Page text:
Declaration Against Wildlife Trade Signed
Government officials from around the world have signed a declaration at the London Conference on The Illegal Wildlife Trade on Thursday, vowing to take action against the heinous activities that are wiping out some of the most amazing, but declining, animals on our planet.
Representatives from 46 countries and 11 UN organisations, including Princes Charles, William and Harry, met at the largest ever conference on wildlife trading at Lancaster House in central London. On the final day of the meeting, delegates signed the London Declaration, which outlines what the countries’ governments need to do to put a stop to animal poaching.
All governments involved in the conference agreed that wildlife trading needs to be treated in the same way as other forms of international organised crime, categorising it in the same way as the trafficking of drugs, guns and people, which holds a four year minimum jail sentence.
By signing the London Declaration, the governments agree to investigate wildlife trading in their country and strengthen their laws to try and make it more difficult for poachers to export their ‘goods’.
“The illegal wildlife trade is a global problem, and it matters deeply to all of us gathered here today,” explained UK Foreign Secretary William Hague. “We need to show the world our political commitment at the highest level across the globe, addressing this before it is too late.”
Trading in illegal animal products, such as elephant tusks, rhino horns and tiger bones, is worth more than £11 billion a year, with so many of these animals being poached that they are on the brink of extinction. Rhino poaching alone increased 5000% between 2007 and 2012 because of demand from some Asian countries that use the animal materials as part of traditional medicines, or simply rich people buying them just to have them.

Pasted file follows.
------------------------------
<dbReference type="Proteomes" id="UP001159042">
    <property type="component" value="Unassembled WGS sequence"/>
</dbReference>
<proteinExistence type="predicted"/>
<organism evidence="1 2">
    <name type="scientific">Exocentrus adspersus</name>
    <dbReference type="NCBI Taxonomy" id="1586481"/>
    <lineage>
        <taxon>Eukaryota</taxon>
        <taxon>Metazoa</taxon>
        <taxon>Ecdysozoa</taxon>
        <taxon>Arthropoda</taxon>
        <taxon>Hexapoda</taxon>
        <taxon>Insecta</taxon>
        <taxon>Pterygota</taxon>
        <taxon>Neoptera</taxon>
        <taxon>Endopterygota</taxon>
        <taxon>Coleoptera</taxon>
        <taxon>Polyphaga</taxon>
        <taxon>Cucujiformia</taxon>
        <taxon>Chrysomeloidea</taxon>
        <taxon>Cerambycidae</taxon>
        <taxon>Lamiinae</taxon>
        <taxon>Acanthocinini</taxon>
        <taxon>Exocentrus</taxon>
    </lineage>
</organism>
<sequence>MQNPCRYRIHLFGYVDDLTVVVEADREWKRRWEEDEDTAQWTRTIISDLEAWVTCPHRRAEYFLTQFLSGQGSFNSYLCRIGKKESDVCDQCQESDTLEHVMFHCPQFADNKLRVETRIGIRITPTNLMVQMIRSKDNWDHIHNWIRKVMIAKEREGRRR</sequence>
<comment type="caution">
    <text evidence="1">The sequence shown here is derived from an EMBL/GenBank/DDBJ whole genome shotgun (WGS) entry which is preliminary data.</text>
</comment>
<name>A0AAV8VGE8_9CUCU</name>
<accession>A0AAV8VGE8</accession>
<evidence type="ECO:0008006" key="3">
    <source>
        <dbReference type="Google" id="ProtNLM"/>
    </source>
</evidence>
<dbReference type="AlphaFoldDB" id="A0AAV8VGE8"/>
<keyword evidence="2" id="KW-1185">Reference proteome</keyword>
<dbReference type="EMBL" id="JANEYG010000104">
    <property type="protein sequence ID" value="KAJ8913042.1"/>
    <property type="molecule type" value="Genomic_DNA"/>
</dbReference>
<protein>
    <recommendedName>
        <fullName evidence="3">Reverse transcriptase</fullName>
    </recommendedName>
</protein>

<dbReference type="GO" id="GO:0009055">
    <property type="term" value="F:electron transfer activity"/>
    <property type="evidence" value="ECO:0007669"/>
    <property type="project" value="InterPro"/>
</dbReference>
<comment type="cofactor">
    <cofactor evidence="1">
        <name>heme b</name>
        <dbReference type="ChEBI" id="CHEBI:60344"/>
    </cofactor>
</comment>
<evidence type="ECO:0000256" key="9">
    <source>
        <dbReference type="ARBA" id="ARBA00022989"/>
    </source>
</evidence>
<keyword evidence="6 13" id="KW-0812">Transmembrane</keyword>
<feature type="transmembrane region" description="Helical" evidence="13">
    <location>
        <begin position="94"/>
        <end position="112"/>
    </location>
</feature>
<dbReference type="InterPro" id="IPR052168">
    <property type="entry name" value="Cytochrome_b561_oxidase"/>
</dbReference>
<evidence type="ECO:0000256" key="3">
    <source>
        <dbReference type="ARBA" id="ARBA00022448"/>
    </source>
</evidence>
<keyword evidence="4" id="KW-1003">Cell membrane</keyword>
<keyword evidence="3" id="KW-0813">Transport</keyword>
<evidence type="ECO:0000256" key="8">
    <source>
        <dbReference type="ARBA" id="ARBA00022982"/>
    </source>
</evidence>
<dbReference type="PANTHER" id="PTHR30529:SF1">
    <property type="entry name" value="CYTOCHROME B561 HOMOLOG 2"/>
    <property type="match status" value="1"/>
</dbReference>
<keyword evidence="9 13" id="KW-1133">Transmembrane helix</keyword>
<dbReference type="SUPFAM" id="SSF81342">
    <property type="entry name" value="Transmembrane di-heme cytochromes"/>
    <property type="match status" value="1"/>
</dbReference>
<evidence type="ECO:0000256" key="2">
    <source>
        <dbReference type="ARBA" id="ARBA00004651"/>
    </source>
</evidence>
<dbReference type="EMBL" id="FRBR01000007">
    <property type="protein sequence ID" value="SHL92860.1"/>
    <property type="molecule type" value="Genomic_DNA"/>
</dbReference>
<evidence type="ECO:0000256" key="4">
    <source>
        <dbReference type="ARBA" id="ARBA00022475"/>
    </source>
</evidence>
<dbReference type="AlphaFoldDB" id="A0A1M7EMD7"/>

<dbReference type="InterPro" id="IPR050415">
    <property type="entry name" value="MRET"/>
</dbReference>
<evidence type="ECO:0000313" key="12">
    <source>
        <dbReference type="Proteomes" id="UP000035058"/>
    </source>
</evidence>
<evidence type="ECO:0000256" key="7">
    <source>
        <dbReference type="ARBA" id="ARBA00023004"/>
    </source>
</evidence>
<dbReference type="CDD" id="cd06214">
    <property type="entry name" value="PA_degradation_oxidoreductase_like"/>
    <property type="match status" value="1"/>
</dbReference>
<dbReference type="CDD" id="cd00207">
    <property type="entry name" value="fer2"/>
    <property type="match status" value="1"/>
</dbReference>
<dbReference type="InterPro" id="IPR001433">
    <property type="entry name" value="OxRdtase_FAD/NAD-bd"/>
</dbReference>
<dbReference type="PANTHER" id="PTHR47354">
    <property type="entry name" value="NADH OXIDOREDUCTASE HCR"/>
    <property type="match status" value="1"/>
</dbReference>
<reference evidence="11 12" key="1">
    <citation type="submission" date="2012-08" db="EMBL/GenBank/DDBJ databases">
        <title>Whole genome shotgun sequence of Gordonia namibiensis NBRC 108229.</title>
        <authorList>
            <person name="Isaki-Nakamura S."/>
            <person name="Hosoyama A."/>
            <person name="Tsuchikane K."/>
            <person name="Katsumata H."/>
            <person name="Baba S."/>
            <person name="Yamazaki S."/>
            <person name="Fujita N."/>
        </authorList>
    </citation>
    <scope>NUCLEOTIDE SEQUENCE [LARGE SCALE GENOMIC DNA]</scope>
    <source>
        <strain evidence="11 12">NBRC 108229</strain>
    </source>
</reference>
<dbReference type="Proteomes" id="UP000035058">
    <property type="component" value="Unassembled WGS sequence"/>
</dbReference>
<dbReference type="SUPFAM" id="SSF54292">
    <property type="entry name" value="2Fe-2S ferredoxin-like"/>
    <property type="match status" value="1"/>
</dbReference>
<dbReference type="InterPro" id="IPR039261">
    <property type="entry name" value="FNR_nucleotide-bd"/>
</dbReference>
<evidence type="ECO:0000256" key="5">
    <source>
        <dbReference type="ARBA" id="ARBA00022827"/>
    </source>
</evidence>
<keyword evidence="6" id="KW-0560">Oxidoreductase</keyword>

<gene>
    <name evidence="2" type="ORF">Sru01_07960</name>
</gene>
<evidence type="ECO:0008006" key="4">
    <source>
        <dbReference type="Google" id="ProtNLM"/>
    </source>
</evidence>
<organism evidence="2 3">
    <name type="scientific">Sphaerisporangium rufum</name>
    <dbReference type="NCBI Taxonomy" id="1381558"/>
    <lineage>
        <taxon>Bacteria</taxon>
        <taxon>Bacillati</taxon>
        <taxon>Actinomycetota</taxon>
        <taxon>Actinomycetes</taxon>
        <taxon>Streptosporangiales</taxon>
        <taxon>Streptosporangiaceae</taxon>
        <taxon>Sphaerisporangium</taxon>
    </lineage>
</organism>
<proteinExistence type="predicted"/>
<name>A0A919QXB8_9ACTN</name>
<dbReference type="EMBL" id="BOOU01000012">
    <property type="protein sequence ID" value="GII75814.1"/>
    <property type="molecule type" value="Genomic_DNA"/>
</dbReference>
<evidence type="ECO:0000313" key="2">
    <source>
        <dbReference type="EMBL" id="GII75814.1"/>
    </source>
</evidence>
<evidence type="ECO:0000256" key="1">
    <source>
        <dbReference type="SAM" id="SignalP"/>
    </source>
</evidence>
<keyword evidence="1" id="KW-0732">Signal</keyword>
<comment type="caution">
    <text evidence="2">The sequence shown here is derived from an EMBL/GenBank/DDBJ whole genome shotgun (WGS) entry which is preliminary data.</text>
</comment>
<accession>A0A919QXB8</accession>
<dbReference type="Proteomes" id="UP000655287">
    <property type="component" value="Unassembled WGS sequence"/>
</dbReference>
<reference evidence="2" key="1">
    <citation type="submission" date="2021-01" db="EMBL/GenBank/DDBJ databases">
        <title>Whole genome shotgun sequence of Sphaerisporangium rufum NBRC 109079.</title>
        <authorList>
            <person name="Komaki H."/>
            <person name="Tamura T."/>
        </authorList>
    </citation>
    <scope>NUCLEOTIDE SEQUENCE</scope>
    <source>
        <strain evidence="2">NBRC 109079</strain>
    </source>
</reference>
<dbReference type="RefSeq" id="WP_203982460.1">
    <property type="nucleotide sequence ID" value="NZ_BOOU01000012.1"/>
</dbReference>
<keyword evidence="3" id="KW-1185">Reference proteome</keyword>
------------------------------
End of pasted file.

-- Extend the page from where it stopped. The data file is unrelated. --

Ivory trading has actually been banned since 1989 by CITES, which is the Convention on International Trade in Endangered Species, but some countries were granted a one-off permission to sell some of their stock in the past. Now, the leaders of Botswana, Chad, Gabon and Tanzania have all agreed to ban ivory trading for at least 10 years. By agreeing to this, these countries also cannot ask CITES if they can sell any of their illegal animal product stockpiles in that time period.
Conservation groups around the world have obviously greatly welcomed the news of the London Declaration, and feel that although steps need to be put into place quickly, a united message is being put out across the globe that poaching and wildlife trading will not be tolerated.
“Governments signing the London Declaration today sent a strong message: Wildlife crime is a serious crime and it must be stopped,” explained WWF-UK Chief Species Adviser Heather Sohl. She explained that the wildlife trading industry not only takes the lives of tens of thousands of animals, but also rangers out to stop poachers.
“[The London Declaration] will show the criminals that there are no weak links,” said William Hague at the conference, “and that they will suffer serious consequences if they continue their crimes.”